“The frequency, intensity and duration of droughts are increasing, leading to a myriad of issues including regional wildfires, flooding and erosion—and this pattern is expected to continue with climate change.”
Sobering words, to be sure—but Urban Land Institute director of resilience, Marianne Eppig, wasted no time getting to her pressing remarks during the panel session, “Water Wise: Strategies for Drought-Resilient Real Estate,” at the 2023 BOMA International Conference & Expo. She was joined by panelists Austin Krcmarik , water efficiency lead at Denver Water, and Brent Lloyd, managing principal/director for BrightView Design Group, who shared valuable lessons learned from case studies of effective water and landscaping management.
Eppig noted that with the combination of water scarcity, population growth and water quality issues, many communities are beginning to forecast an inability to accommodate future water needs if the status quo doesn’t change. “The price of water rights is increasing exponentially, and water rates have also been rising faster and higher than inflation,” she observed.
As a result, the Urban Land Institute has been able to make a solid business case for smart water development. “We found that investing in water efficiency and conservation measures at the site scale mitigates the risks of water shortages, policy changes and rising water prices and energy cost savings, providing long term value to owners and investors,” Eppig said.
She noted that upfront investment in water and energy efficiency measures can increase asset value in some cases by 10% or more “because when you use water, you’re also using a lot of energy, so the two are linked.”
Creating a Water Action Plan
The most cost-effective way to integrate water efficiency into a real estate project is to include it from inception, Eppig suggested, which involves coordination across architecture, engineering, construction and operations and maintenance on a water action plan. This approach is critical for saving water and money throughout the process of development and the life of the project.
“The good news is that effective water management is easily paired with energy management,” she said. “In fact, water management follows the same framework used in the Energy Star guidelines for energy management. The steps include making a commitment, so saying ‘Hey, we want to be more water wise,’ and assessing your performance or your water use and setting goals for your water is creating a water action plan.”
Eppig offered several practical steps for creating an action plan for better water management, including:
Identify projects and calculate costs and potential savings. She suggests finding financing sources that offer simple payback with simple ROI and then prioritizing your projects. “We have a calculation to do that sort of reporting,” she said.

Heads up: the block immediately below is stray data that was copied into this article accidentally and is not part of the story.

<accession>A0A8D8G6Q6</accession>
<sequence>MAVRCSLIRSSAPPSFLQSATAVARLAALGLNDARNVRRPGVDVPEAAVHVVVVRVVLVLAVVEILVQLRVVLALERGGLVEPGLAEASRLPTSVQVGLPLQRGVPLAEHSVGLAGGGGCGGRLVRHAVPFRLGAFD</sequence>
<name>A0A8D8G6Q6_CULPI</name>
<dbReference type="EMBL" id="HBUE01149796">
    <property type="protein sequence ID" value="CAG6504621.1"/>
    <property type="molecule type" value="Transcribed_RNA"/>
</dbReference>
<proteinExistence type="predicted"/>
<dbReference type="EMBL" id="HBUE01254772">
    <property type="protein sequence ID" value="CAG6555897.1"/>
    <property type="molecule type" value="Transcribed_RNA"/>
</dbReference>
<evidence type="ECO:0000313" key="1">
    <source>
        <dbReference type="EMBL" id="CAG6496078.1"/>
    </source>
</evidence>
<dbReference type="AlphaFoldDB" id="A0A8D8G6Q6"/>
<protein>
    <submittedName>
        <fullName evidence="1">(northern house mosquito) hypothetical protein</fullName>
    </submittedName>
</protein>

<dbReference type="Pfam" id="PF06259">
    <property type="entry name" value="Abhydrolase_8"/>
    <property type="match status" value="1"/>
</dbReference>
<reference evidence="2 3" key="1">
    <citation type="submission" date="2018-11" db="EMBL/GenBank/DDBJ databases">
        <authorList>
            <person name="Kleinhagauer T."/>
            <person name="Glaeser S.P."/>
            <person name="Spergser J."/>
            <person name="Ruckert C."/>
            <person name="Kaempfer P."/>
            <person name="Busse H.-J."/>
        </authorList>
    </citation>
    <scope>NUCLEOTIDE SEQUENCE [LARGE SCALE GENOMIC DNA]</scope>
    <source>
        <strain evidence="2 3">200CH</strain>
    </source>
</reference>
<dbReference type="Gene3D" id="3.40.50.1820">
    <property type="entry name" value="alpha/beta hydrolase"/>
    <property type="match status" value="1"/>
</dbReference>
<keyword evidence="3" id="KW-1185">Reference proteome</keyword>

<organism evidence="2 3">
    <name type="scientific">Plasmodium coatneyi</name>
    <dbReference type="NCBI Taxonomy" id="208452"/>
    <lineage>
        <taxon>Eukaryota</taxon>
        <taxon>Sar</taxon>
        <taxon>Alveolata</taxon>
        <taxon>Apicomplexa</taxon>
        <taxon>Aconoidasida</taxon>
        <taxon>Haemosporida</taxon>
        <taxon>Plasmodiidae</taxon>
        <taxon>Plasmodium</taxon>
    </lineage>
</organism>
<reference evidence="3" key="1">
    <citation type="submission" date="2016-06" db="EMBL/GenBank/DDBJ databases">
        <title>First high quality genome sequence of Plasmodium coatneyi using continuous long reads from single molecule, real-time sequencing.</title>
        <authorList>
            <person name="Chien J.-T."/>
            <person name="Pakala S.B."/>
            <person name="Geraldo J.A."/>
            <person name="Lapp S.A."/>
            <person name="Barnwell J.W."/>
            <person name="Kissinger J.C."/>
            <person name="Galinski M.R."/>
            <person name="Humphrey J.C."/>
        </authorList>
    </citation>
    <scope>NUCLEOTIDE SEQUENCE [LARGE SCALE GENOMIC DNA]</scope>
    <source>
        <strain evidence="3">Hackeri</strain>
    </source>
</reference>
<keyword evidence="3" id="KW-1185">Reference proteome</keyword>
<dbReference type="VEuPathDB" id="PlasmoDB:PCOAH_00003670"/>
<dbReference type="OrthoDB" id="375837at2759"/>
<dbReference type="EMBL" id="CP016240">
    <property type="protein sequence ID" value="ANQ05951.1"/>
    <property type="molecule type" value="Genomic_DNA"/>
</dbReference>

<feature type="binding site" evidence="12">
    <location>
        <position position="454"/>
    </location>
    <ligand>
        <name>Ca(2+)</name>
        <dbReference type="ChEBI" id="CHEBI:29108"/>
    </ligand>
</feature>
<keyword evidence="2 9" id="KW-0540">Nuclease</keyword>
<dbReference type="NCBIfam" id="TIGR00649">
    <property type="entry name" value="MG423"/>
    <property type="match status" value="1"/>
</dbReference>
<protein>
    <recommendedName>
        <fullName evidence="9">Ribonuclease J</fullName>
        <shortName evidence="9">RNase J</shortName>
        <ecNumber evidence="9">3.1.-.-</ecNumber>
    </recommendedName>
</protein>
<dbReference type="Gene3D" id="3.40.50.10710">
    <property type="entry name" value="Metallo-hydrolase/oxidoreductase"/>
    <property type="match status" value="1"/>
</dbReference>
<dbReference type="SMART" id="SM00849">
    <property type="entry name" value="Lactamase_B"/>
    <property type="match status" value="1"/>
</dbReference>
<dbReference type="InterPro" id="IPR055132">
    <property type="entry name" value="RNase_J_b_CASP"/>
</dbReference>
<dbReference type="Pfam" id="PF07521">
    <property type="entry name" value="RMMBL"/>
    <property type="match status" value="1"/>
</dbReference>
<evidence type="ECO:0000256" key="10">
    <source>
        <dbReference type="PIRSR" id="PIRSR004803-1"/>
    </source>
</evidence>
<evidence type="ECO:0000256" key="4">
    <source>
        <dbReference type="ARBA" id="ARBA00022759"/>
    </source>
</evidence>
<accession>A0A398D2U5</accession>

Implement the action plan, evaluate progress and reassess and recognize achievements as you go. “This is all an iterative and cyclical process, and if you’re familiar with Energy Star guidelines for energy management, it’s the exact same thing,” Eppig explained.
Indoor strategies that the Urban Land Institute identified include smart metering and submetering for commercial buildings to help them identify water inefficiencies. “Smart metering allows consumers to see real-time data for monitoring and to change their behaviors. As a result, this is also really helpful for identifying leaks faster,” Eppig said, which she described as “a no brainer. The faster the better.”
Water-efficient fixtures and appliances. “This is extremely easy now with EPA WaterSense label products, and they’re not too expensive, so this shouldn’t be hard,” she noted.
Water reuse. Eppig said this category can be one of the most expensive interventions to apply for smarter water management, unfortunately, second only to submetering, perhaps. “In arid and semi-arid regions, outdoor [applications] frequently account for over 50% of water use, making it a lynchpin for water savings,” she said. WaterSMART and resilient landscaping includes everything from soil preparation and selection of climate appropriate plants to the installation and maintenance of low flow irrigation systems, green infrastructure, hydro zoning and permeable hardscapes. These strategies have a variety of benefits, including:
- Reduction of water demand
- Productive use of stormwater
- Decreased flood risk
- Recharge of groundwater and local ecosystems, “which is critical for getting out of the drought,” Eppig said.
“Without appropriate operations and maintenance, properties will lose their water efficiency over time,” Eppig warned.
The lessons learned from the best practices in the Urban Land Institute report and Eppig’s portion of the presentation are “that saving water saves money and generates long-term value for real estate assets and communities, and that by working together on water conservation, efficiency and reuse, we can protect our water future, despite productive water shortages, population increases and climate change,” she concluded.